So what’s winning winter all about? Well, it’s taking what you normally do in the summer and doing it when the clocks go back too.
Winning winter is finishing work as dusk falls and heading out for a run anyway; rising early and cycling up to your favourite spot to watch the sun come up over the hill; staying at the crag a little later than you probably should on a school night.
Let’s stop being afraid of the night time, embrace the unfamiliarity of the nocturnal world, and win winter.
Our caveman brains are wired to be apprehensive of things that go “growl” in the night. Wanting to curl up under a blanket and sit in front of the fire all winter is understandable.
What a missed opportunity this is! The hills are still there all winter, waiting, but somehow different. Paths that you’ve trodden countless times take on a phantasmagorical quality, familiar landscapes are rediscovered, newly remarkable, and you get that unrivaled feeling of freedom and space that can only be found out in nature after nightfall.The sights and sounds, the familiar locations and journeys all take on a completely new perspective.
Also, we don’t live in caves anymore. Ok, maybe the odd person lives in a cave, but that’s their business...
If it’s cold we have warm, protective clothes. If it’s wet we have waterproofs. If it’s dark we have lights. Lots of lights. Lightweight lights, powerful lights, camping lights, bike lights and lights you can go running in. The only thing you actually need to be afraid of is running out of batteries (cough, we sell those too).
Everything is a little different at night - the same roads you may have trotted along before could be totally pitch black, the quiet forest track for after work training suddenly looks nothing like you remember. Well that's all part of the charm, you feel like you're on that little bit more of an advenutre and if you want to take it up into the fells or mountains it will give a new test for your navigation skills!Pacing over pastoral terrain that we know like the backs of our hands by day, but by night it reveals a new and mysterious character, perfect for exploring.
Drop a grade and head to all the spots close to work for an evening session with friends. Grab a powerful torch and light the way for a friend. Alternatively get out on the hill a few hours before anyone else and bag the first ascent that day. Climb or walk all day and only come down when you're done, if the days not long enough just ensure you have your headtorch handy. Getting up a little earlier in camp to cook breakfast under lamp light before trekking across the still frozen snow and ice up in the highlands this Winter will guarantee some amazing sites. Sunrise from the summit of your favourite munro has got to be worth that extra cup of coffee.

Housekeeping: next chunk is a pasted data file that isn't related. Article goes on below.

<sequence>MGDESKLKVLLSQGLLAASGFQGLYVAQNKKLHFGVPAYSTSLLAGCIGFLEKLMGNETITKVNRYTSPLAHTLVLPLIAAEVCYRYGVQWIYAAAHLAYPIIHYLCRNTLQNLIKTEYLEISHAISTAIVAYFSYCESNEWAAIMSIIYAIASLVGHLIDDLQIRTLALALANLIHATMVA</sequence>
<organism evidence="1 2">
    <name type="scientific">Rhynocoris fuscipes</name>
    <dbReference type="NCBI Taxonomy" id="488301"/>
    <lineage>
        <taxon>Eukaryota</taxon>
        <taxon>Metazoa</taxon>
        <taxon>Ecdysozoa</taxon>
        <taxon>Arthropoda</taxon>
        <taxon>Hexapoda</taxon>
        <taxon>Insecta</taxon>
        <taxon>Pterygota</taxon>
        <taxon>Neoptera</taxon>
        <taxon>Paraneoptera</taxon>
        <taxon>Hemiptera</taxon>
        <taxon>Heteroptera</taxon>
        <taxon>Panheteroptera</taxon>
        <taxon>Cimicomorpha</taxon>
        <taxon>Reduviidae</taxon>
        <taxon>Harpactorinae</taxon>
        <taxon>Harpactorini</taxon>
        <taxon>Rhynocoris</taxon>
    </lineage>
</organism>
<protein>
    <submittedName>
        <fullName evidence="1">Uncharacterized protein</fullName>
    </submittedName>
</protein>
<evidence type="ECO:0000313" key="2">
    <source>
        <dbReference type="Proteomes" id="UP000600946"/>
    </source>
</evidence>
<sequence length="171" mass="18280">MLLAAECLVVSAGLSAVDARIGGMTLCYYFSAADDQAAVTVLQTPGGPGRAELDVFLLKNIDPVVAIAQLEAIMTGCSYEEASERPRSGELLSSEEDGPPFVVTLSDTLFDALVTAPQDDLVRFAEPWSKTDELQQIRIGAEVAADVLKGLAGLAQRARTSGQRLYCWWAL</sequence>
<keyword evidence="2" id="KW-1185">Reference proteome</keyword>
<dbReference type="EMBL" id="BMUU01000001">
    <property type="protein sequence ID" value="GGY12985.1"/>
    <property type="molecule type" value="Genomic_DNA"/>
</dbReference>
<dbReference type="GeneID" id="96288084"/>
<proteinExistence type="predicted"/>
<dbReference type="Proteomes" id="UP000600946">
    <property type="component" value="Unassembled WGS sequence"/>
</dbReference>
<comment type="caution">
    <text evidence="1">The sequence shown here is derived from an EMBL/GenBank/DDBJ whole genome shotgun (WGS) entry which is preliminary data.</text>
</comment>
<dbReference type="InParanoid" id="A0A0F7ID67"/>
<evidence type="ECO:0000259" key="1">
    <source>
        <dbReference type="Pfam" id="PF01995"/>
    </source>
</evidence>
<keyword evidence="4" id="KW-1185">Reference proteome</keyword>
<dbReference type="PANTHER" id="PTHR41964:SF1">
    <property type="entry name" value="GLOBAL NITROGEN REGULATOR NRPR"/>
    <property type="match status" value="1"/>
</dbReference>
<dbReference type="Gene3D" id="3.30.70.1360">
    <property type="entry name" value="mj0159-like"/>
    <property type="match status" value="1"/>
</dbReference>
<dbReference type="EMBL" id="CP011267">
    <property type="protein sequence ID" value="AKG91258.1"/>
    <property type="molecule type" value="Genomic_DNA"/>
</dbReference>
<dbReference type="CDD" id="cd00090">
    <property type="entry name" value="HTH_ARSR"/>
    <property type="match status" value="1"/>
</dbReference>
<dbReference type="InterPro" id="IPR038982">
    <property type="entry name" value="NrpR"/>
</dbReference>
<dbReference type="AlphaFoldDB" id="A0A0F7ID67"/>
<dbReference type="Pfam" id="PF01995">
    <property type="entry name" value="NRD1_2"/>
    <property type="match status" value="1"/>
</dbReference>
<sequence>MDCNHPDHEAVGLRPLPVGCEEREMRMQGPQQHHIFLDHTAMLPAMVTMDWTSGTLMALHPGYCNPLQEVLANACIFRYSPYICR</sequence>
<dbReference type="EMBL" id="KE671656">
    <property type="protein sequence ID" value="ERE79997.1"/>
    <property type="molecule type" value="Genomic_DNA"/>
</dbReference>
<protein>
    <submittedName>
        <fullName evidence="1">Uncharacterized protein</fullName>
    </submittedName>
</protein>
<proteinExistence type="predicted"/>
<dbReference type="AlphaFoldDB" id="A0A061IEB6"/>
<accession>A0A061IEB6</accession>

Longer nights don’t mean less trails. If anything, you get more trails: trail by night, and trail by day. Trails by night are quieter and quicker, the twists and turns that you’re accustomed to suddenly take you by surprise. Alert, responsive, senses heightened; exhilarating.Think that red trail you whizzed through the other day was easy? Try it after sunset and let us know how you get on! Biking with limited vision adds a whole host of new challenges on technical trails. Good lighting and warm layers are a must.
Who said that camping is just for fair weather? Wrap up warm, cook up an extra big hearty soup, and savour that extra bit of time for gazing at the stars and squeeze in that extra night away. In winter we often hear about taking half a day off to get somewhere in the light to pitch the tent, or finishing a day on the hill a bit early to get back and cook in the light. Or possibly even forgoeing the camping and booking somehwere inside.
There is a vast array of creatures that keep hidden until sundown, and the early evenings are a perfect opportunity to grab a Filo down jacket (and perhaps a MytiMug for coffee) and go seek them out.
Bats are most active during warmer months so get in there quick before they snuggle down for winter.There are many bat hunts/ walks that you can just tag along with across the UK. The walks are regularly run at many National Trust sites. However, if you fancy something a bit more informal, take a stroll around your local area, they can be found in towns and cities as well as the countryside. Barns, bridges and trees are popular roosting spots for bats!
For something a little more feathered, try an owl walk. Many of the walks include some up-close and even hands-on experience with the owls.
Create a list of items for the kids to find in the garden (or other specified outdoor space) after sunset such as leaves, rocks, bugs and flowers. Don’t forget to hide some glow sticks for added magic! Variations such as finding specific colours or species can be used for older children.